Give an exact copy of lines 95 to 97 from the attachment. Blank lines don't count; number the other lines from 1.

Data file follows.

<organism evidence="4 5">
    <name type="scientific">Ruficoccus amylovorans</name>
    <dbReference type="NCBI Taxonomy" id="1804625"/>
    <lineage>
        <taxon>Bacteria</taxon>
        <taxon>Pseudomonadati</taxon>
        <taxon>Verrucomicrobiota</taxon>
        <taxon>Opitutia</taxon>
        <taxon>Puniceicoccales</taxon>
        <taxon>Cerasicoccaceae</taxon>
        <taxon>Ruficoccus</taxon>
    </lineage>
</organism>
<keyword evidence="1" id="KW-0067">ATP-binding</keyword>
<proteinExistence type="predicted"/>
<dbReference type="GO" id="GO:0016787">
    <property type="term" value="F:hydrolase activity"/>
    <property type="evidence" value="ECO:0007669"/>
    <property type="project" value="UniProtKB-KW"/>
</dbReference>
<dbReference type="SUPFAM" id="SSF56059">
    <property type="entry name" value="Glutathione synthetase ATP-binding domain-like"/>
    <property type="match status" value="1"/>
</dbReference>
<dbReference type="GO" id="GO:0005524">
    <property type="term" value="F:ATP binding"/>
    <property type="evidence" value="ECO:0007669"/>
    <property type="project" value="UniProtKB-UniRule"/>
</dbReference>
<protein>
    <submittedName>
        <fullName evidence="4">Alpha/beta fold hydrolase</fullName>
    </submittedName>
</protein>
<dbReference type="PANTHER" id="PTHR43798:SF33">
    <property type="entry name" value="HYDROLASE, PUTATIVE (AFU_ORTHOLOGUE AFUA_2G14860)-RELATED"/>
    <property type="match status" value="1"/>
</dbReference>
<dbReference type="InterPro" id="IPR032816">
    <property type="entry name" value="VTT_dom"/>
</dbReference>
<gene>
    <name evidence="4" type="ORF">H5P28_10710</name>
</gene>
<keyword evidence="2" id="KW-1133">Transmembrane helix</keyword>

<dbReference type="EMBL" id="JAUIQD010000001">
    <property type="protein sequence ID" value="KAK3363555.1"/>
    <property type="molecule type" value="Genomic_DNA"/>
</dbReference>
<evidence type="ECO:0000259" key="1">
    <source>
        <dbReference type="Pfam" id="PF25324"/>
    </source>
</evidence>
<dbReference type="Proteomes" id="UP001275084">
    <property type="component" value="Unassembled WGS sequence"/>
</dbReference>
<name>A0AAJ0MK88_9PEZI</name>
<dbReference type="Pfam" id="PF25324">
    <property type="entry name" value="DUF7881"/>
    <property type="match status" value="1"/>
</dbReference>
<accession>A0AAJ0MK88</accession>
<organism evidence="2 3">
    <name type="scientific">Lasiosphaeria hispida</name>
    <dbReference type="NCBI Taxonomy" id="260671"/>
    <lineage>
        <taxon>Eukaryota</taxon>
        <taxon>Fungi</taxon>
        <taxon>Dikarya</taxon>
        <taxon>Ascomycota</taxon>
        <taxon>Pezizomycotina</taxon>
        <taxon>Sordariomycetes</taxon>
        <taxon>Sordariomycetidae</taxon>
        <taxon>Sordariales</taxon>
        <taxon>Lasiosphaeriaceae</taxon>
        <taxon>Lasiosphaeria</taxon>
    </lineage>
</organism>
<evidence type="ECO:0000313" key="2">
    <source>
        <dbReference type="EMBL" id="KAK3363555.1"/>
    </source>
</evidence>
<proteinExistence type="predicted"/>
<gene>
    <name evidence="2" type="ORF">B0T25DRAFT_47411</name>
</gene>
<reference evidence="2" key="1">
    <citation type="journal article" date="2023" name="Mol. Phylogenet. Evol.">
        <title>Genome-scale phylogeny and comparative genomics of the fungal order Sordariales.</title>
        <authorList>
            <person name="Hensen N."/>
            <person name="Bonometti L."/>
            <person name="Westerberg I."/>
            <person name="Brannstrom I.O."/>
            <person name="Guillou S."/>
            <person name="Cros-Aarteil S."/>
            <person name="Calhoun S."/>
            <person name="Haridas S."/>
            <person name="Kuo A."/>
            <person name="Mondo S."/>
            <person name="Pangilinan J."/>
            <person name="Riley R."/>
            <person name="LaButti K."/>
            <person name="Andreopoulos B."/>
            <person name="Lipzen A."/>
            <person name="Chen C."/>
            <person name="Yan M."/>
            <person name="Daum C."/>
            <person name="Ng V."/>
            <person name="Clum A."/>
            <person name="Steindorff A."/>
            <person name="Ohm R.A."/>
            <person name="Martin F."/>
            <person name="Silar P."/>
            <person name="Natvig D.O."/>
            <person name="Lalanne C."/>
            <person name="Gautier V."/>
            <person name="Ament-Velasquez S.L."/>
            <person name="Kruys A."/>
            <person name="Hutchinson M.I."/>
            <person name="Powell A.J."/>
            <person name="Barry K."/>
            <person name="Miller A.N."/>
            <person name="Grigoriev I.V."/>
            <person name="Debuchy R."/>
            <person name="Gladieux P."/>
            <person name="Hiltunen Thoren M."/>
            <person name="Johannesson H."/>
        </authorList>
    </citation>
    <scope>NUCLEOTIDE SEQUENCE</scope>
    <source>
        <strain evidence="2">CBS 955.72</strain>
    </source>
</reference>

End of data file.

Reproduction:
            <person name="Westerberg I."/>
            <person name="Brannstrom I.O."/>
            <person name="Guillou S."/>